Having squandered part of my youth as a tax lawyer and having followed the field ever since, Tunadaddy is right on capital gains taxes in qualified pension plans - investment income is not taxed, but the distributions in excess of employee contributions are ordinary income., You can see this for yourself with some google searches. The carried interests PE firms and hedge funds earn from pension money they invest are subject to capital gains tax by those firms which is a whole other level of injustice.

Peter G

I have no dispute with that argument. But pension funds which buy and sell stocks or bonds pay capital gains on the profits they accrue just like any other entity. They pay taxes on income earned from REITS too. The capital gains taxes become payable when the asset is sold and the capital gains are realized. They are not exempt. I do agree that the distributed funds are simply ordinary income to the pension recipients. I am not talking about personal capital gains exemptions either such as a farmer or small business owner might have. A pension fund is no different than any other investment fund.

John S

Saying it over again more emphatically won't make it true. I normally enjoy your commentary but you are simply wrong. It is possible for an unqualified plan to get its investment income taxed but qualified plans are not taxed on invesstment income. You need to reasearch that which you write about. The very words like any other entity is indicative of one who does not know tax law. Some entities are pass through and pay no tax themselves, some entities are qualified retirement plans and do not pay tax on their capital gains just like I haven't paid tax on my 401k gains and income for the past 25 years - that's so it works like a pension plan that it is legally designed to replace. And btw many investment funds are pass through entities that do not pay taxes themselves but issue K-1s to their limited partners (aka investors).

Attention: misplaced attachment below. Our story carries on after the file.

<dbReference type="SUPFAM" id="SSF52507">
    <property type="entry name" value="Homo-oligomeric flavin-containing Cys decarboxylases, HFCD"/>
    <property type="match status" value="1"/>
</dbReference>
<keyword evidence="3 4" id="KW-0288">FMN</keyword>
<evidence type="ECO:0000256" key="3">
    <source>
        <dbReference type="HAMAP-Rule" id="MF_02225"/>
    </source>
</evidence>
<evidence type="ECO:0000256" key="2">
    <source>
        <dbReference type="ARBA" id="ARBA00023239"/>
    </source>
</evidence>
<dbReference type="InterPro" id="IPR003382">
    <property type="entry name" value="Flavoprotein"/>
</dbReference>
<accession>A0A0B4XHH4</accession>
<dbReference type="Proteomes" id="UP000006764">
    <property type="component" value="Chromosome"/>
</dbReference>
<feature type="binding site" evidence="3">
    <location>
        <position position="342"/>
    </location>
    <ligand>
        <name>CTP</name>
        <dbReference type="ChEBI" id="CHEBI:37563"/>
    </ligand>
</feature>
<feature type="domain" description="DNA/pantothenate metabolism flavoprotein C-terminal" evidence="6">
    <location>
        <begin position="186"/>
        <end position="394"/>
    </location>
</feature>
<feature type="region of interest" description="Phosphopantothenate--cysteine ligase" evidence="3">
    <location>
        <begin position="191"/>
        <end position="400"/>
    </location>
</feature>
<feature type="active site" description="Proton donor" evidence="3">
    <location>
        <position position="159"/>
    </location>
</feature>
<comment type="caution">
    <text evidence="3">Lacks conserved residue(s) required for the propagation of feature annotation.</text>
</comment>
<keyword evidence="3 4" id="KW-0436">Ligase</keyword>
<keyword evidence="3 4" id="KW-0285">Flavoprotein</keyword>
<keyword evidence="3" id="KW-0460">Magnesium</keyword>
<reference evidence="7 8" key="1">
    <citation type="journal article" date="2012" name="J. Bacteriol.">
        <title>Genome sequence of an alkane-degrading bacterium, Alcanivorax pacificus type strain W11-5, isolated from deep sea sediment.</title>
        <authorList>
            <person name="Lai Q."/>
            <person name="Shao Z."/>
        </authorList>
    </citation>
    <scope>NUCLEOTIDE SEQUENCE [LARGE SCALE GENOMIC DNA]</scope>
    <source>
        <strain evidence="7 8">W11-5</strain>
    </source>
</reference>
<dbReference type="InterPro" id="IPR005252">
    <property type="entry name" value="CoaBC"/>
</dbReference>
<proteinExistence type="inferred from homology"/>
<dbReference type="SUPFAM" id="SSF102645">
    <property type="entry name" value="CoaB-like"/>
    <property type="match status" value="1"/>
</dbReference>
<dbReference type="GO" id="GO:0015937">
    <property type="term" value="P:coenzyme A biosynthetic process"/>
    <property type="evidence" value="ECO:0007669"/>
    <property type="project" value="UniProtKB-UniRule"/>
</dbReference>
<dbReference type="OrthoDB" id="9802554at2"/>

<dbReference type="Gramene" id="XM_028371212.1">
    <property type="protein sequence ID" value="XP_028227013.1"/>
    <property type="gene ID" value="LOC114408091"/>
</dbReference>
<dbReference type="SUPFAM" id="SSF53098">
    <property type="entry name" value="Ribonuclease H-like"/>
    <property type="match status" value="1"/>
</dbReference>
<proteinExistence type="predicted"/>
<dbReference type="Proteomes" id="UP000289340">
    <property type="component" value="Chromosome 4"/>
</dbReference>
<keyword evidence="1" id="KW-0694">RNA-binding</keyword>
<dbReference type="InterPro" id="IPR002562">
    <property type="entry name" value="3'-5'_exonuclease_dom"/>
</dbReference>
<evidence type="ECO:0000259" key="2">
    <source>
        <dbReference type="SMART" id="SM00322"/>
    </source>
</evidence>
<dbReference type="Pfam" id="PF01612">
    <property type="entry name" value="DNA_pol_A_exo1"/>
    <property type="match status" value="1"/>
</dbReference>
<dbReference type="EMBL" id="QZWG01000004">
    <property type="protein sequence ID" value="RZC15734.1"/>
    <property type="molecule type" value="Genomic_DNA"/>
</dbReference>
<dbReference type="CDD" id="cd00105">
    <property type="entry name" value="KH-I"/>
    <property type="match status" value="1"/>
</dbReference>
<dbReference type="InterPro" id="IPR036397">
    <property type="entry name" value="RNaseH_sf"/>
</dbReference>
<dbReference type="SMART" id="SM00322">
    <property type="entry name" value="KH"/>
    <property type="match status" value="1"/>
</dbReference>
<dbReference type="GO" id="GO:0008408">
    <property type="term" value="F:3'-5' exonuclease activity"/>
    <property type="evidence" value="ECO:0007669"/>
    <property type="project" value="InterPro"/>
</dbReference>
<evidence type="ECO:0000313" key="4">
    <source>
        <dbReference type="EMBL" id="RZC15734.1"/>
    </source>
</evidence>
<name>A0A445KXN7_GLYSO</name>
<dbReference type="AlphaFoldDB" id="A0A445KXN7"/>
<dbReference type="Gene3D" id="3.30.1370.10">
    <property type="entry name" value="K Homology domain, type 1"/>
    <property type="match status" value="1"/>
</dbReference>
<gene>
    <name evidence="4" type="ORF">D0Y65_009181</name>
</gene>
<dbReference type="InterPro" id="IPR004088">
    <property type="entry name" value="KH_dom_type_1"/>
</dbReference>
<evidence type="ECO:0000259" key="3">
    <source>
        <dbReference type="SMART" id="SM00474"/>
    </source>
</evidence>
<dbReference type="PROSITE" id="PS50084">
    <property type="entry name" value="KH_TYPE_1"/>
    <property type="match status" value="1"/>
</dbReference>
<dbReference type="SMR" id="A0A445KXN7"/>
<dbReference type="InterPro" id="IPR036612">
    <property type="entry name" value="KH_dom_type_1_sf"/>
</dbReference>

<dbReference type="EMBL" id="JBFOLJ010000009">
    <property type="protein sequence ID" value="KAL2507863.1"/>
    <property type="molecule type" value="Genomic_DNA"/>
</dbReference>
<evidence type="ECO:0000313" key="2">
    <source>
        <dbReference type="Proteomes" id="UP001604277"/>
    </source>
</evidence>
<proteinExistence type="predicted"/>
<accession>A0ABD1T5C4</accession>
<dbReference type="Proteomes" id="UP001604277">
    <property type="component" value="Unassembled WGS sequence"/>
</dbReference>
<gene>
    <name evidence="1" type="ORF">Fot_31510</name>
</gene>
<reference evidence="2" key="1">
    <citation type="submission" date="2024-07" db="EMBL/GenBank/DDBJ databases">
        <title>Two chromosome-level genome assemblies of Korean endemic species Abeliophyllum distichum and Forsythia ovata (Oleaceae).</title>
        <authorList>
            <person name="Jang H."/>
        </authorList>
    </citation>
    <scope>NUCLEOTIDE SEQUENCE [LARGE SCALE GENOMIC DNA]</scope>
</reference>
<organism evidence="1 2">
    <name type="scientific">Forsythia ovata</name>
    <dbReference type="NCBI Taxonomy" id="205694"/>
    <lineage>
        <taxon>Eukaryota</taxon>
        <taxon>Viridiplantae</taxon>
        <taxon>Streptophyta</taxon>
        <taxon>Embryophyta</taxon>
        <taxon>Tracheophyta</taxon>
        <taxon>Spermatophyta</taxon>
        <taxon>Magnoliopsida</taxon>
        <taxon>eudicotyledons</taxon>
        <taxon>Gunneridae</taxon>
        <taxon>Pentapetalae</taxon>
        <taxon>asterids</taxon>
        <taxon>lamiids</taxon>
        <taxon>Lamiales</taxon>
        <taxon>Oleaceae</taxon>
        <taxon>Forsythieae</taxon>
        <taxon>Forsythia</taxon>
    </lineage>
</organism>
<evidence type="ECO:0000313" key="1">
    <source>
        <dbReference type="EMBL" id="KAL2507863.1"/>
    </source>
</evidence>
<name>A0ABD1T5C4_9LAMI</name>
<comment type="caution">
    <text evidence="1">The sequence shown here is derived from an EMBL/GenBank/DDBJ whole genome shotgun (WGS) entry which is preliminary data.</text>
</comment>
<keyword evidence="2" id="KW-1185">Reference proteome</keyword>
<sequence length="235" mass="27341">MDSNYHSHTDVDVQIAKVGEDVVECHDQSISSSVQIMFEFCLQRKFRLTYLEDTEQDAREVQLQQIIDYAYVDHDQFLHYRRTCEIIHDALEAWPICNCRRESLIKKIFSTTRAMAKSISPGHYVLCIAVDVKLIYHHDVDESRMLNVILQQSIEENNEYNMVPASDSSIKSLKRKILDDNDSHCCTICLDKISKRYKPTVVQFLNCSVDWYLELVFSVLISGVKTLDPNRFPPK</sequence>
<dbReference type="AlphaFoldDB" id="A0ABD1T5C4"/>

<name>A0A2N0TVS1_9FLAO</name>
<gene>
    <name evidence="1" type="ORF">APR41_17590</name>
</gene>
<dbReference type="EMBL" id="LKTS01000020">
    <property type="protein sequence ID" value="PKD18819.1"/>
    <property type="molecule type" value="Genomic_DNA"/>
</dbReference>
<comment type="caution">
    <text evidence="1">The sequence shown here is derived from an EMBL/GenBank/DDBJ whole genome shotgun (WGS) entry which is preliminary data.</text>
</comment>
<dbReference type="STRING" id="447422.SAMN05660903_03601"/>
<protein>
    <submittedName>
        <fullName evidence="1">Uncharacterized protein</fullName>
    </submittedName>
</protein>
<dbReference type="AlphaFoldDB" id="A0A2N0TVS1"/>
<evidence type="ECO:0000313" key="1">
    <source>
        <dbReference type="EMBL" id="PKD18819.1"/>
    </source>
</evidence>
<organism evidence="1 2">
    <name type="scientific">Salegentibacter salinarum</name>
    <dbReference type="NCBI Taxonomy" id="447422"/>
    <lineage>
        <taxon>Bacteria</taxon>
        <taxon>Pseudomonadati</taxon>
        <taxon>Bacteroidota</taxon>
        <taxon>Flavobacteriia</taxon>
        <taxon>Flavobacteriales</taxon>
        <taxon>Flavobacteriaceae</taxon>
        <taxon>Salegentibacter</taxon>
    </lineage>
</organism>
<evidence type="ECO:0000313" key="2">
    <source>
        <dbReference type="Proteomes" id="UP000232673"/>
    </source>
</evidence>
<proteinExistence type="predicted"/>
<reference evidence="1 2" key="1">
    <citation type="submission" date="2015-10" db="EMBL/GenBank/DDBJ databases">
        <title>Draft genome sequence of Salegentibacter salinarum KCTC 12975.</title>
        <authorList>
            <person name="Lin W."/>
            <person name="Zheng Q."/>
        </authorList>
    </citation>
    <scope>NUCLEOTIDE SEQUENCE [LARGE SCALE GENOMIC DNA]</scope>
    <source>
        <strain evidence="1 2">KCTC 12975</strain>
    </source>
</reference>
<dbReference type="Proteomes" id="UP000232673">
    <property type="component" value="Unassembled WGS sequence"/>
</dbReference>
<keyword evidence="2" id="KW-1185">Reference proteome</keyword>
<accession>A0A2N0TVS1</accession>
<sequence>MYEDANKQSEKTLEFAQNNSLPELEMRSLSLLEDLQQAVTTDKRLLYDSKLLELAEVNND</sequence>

Peter G

So is a pension fund for a manufacturer's employees taxed or not. Is it qualified for tax exemption. Most here are not. The taxes are paid on one end or the other. Tell me which pension plan pays neither capital gains on their investments nor capital gains on their distributions. You can have one or the other but not both. That would be awesome for those pensioners. And very bad for the suckers who do. You might as well be a church if you don't. I'm forced to understand this for I, like most people who manage their own pensions, have a limited exemption on the capital gains on my business. Are you telling me those investors who get distributed funds on which capital gains weren't paid don't have to pay it once their personal limits are exceeded? I have what is called an RRSP which is equivalent to what you call a 401k. It is only taxable as income once I take money out. But the mutual funds in which it is invested surely do pay capital gains when required. I read the annual reports. It would be nice if it were any other way. I could sock away all my money in a retirement fund and never pay taxes at all. But there is always a limit on contributions isn't there? That would be one hell of a tax loophole.

The comments to this entry are closed.